You should enter the program with a strong foundation in mathematics and the sciences. Pharmacy is an applied discipline; our Pharm.D. graduates are able to apply scientific knowledge to solve pharmacy-related patient care issues.
We require applicants to complete prerequisite courses in order to enroll in the program. Lab-based science requirements must be completed within the past five years. Your admissions counselor can help you find local options, should you need to retake science coursework. View a full list of our prerequisite course requirements.
How much time should I be prepared to spend completing work for the online Pharm.D. pathway?
Our online pathway brings the same rigorous, clinically-focused Pharm.D. curriculum that we teach on campus to students across the country. In order to succeed in the program and effectively prepare for your career as a patient-first pharmacist, you will need to dedicate considerable time to the program.
Early Start students complete three didactic summer terms that require 20–25 hours of work per week, and additional time will be needed in the second and third summers to complete the first two IPPE rotations. IPPE I rotation consists of 120 hours, 40 hours/week for three weeks. IPPE II rotation requires 160 hours, 40 hours/week for four weeks.
Standard Start students complete two didactic summer terms that require 30–35 hours of work per week, and additional time will be needed in the first and second summers to complete the first two IPPE rotations. IPPE I rotation consists of 120 hours, 40 hours/week for three weeks. IPPE II rotation requires 160 hours, 40 hours/week for four weeks.
All students can expect to dedicate 40–60 hours each week to the program during non-clinical rotation periods. This includes at least three hours per credit per week completing coursework, studying, and attending live sessions, and an additional six hours per week for exams and professional time blocks.
During APPE rotations, students can expect to dedicate 40–63 hours each week to their rotation. All rotations will require 40 hours of weekly, in-person work during traditional business hours; some evenings and weekends may be required. Any additional time commitments will depend on the type of rotation and your preceptor.
Is asynchronous coursework required?
Yes. Fisher Pharm.D. Online uses a flipped-classroom model. Concepts typically learned via lecture in a campus program are delivered online through the asynchronous content. You have the flexibility of being able to work through the content when it is most convenient for you, but each week’s asynchronous content must be completed prior to the live session. The live session will complement, reinforce, and solidify the concepts learned asynchronously. Exams will cover concepts from both the asynchronous content and the live sessions, so it is imperative that you engage fully in both.
Are there additional time commitments outside of required courses, rotations, and asynchronous work?
Yes. You will be required to attend six immersion experiences at our Rochester, New York, campus. Immersions are an opportunity to meet your fellow students and faculty, participate in hands-on learning that will enhance the work you do online, and engage in pharmacy-related community service activities in the greater Rochester area.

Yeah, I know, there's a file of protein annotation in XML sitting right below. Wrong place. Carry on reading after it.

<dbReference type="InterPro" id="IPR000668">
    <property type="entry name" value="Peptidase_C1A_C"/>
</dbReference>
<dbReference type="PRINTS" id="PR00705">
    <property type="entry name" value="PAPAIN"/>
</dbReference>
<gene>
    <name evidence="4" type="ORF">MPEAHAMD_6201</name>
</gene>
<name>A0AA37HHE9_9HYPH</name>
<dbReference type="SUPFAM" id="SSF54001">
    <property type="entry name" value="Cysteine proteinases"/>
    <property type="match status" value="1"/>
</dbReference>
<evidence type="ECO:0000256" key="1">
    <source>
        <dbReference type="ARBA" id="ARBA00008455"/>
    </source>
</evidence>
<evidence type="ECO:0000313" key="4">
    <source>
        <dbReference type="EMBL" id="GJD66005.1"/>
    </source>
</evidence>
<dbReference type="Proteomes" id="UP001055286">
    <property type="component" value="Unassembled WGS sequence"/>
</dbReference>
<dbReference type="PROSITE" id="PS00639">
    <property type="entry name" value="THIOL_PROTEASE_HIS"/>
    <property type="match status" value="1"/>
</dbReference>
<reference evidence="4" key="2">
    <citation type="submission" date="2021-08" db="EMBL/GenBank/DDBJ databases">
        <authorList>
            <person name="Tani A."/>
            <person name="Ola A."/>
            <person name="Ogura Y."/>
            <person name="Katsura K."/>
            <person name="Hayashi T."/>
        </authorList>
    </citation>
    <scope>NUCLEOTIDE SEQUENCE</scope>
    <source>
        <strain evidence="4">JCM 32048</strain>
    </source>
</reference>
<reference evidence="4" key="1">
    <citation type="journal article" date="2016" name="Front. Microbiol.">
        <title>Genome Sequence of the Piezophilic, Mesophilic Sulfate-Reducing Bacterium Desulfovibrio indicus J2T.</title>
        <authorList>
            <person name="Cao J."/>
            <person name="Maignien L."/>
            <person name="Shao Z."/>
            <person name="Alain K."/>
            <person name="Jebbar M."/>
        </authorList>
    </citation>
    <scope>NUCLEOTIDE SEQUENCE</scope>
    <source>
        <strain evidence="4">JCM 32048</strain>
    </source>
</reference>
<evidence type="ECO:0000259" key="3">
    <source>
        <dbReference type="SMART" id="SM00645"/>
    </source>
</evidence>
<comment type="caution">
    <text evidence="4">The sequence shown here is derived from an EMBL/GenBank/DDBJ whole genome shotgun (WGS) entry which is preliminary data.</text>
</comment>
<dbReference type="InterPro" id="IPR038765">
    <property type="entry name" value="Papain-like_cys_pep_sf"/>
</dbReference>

Due to COVID-19, immersion experiences are currently being held virtually. When it is safe to bring students to campus, we will hold in-person immersions where you will complete hands-on activities including CPR and immunization training.
Can I work while completing the program?
Your time commitment varies by term, which will likely require you to change your schedule or reduce your hours in order to focus on coursework. Your APPE rotations during the last year of the program will be a full-time commitment, and it would be extremely challenging to work outside of those rotations.
If you do need to work, we recommend that you find a job that allows you to keep a flexible schedule. Many students choose to begin working as a pharmacy tech or intern to reinforce classroom learning and increase their competitiveness when searching for pharmacist positions after graduation. Some states, including New York, require students to complete their P1 year before applying for an internship license. However, many states will allow you to work as a pharmacy tech prior to receiving an internship license. You should check with your state Board of Pharmacy for more information.
Will I graduate prepared to become a pharmacist?
The online Doctor of Pharmacy pathway at St. John Fisher College is designed to meet the eligibility requirements for graduates to sit for the North American Pharmacist Licensure Examination (NAPLEX), the Multistate Pharmacy Jurisprudence Exam (MPJE), and the Part III: Written and Practical (Compounding) Exam in the state of New York. Other states may have additional requirements. We recommend that you research the licensing requirements specific to your state if you are seeking licensure outside of New York state.
In addition to entering the profession as a pharmacist, graduates of the Wegmans School of Pharmacy have the opportunity to compete for postgraduate pharmacy residency programs.